I am thankful for Rev. Dr. Phil Brandt of Concordia - Portland for the use of Devotions he has created for this time. I will be posting them daily, along with other resources.
Tuesday of Lent III: Exodus 17:1-7
All the congregation of the people of Israel moved on from the wilderness of Sin by stages, according to the commandment of the Lord, and camped at Rephidim, but there was no water for the people to drink. 2 Therefore the people quarreled with Moses and said, “Give us water to drink.” And Moses said to them, “Why do you quarrel with me? Why do you test the Lord?” 3 But the people thirsted there for water, and the people grumbled against Moses and said, “Why did you bring us up out of Egypt, to kill us and our children and our livestock with thirst?” 4 So Moses cried to the Lord, “What shall I do with this people? They are almost ready to stone me.” 5 And the Lord said to Moses, “Pass on before the people, taking with you some of the elders of Israel, and take in your hand the staff with which you struck the Nile, and go. 6 Behold, I will stand before you there on the rock at Horeb, and you shall strike the rock, and water shall come out of it, and the people will drink.” And Moses did so, in the sight of the elders of Israel. 7 And he called the name of the place Massah and Meribah, because of the quarreling of the people of Israel, and because they tested the Lord by saying, “Is the Lord among us or not?”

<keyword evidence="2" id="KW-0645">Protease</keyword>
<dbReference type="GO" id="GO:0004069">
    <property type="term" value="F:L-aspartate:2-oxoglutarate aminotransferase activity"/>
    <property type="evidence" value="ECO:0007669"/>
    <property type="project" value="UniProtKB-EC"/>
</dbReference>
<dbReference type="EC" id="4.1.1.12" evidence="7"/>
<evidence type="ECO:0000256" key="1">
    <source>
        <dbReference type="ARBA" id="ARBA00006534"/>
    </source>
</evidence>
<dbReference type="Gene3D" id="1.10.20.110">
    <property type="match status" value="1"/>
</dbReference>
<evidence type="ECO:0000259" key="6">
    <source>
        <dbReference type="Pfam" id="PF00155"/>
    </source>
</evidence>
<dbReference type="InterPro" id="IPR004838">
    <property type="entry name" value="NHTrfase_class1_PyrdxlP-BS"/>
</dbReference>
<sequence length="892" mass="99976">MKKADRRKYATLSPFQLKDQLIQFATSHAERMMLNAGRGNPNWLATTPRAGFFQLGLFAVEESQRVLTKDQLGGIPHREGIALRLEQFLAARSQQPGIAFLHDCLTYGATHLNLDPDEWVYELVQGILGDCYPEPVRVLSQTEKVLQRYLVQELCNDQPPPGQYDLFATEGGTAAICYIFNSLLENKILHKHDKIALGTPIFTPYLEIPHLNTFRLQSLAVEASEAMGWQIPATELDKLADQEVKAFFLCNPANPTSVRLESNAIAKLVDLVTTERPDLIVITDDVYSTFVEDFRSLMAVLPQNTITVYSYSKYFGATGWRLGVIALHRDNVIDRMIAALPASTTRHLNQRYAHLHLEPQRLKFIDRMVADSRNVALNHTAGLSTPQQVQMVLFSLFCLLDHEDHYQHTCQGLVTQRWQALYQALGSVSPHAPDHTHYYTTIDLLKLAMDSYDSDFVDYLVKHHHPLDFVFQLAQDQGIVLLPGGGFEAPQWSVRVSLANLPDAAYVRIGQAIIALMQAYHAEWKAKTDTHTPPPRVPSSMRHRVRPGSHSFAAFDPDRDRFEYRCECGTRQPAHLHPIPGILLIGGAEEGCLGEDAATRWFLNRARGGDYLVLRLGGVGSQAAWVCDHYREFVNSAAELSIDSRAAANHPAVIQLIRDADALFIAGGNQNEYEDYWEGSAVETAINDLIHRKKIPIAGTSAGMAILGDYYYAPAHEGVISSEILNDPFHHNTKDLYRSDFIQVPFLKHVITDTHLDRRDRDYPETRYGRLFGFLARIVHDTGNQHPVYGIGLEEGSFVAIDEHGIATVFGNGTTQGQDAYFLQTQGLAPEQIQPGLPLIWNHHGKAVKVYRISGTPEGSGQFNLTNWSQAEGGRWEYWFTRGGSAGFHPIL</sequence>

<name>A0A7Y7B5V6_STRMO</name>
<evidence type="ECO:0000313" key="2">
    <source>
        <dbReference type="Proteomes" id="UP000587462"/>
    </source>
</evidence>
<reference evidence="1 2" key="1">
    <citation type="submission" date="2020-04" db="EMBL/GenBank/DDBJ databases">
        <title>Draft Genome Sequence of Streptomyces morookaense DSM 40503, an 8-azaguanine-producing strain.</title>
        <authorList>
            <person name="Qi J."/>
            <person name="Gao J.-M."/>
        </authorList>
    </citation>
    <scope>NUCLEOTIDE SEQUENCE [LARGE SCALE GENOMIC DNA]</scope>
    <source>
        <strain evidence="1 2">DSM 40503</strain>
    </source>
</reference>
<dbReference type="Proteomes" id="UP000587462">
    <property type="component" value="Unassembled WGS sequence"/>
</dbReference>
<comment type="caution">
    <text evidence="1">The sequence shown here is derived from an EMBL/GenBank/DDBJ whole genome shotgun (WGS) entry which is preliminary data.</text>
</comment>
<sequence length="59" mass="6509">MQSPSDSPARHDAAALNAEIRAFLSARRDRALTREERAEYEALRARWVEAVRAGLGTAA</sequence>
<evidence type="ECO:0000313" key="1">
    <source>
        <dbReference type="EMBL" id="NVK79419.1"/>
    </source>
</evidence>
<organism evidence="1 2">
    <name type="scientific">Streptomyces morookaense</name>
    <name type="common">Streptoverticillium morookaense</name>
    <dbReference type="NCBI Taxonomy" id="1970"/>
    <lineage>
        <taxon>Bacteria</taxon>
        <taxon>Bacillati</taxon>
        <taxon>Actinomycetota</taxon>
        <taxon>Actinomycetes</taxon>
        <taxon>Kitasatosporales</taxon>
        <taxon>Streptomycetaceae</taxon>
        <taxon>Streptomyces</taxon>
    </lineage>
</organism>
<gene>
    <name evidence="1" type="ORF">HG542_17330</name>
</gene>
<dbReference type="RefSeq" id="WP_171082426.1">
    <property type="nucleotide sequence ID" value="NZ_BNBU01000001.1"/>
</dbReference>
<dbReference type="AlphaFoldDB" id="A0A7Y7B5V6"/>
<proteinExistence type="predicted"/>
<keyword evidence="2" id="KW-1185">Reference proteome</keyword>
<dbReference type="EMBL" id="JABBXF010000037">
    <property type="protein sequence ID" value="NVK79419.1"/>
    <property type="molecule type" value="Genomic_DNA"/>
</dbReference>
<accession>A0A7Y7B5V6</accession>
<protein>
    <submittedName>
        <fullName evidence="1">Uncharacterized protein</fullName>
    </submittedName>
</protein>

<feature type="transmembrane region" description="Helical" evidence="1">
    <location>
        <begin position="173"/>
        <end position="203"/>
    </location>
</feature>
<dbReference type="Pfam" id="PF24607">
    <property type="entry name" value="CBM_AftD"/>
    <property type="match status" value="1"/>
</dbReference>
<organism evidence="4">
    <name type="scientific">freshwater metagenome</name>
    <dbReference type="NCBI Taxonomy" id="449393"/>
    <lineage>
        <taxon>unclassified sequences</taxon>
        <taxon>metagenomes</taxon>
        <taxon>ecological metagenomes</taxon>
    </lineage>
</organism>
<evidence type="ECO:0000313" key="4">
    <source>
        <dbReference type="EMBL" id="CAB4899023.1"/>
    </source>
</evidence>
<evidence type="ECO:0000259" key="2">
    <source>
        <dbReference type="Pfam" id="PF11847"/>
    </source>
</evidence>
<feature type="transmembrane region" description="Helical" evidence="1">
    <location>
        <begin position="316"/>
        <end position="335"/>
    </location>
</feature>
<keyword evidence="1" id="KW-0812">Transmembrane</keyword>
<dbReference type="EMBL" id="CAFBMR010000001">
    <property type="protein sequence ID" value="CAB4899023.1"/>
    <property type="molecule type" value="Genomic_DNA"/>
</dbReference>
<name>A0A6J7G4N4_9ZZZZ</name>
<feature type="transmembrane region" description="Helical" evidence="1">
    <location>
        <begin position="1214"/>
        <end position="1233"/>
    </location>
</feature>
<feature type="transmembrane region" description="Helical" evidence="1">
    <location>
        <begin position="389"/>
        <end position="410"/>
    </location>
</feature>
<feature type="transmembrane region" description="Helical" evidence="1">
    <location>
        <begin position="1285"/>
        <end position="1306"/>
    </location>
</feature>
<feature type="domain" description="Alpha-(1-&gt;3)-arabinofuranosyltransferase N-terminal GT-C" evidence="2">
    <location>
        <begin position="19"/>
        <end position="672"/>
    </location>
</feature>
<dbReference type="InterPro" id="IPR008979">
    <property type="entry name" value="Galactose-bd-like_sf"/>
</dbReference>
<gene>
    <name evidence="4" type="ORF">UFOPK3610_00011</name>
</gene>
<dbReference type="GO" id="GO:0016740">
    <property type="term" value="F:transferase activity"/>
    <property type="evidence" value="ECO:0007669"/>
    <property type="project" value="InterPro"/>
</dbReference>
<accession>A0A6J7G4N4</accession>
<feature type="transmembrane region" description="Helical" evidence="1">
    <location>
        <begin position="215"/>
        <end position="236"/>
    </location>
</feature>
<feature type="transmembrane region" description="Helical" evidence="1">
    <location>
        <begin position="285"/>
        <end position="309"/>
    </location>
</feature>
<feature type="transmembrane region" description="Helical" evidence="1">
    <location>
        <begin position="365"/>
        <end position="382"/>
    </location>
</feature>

Have you ever been thirsty, not just a little thirsty but dangerously dehydrated? I had a friend once who went with some friends hiking in the desert part of Texas in a national park. Trusting a map and the advice of a ranger, they expected to find water a certain point in the hike. But when they arrived they discovered no water. The ensuing couple of days were dangerous. They conserved and were blessed to encounter other hikers who shared, but my friend detailed just how painful and debilitating it can be to have no water in the desert. He nearly died.
The children of Israel see a present and clear danger to their lives, their families, and their whole community. They do not turn in trust to the God who has already rescued them from Pharaoh at the Red Sea or who is feeding them every morning at this point with Manna. They accuse Moses of being a bad leader and God of trying to kill them. But God does not react to their lack of faith. He sends Moses with a staff, not to punish them, but to strike a rock and bring forth the water they need.
We too are facing a clear and present danger to our own lives and our families and the communities in which we live. The Corona virus threatens us. Taking a step back from the situation could reveal that in fact there are many threats against our lives with which we live every day. Terrorists, cancer, heart disease, economic turmoil, and violence are just other tools of our foe to make us afraid and divert our trust from God.
The truth is better than the threat. The God who brought forth water from a rock to slake the thirst of Israel will bring you forth from a grave and dry every tear. COVID-19 cannot change that. In days of stress, when the world would threaten our very lives, it is easy for us as it was for them to react in fear and to lash out at those around us. God’s people are called to trust and to love one another. That may mean we distort our lives and forego our pleasures for the sake of one another.
Pray today that God sustains the hearty faith which he gave you.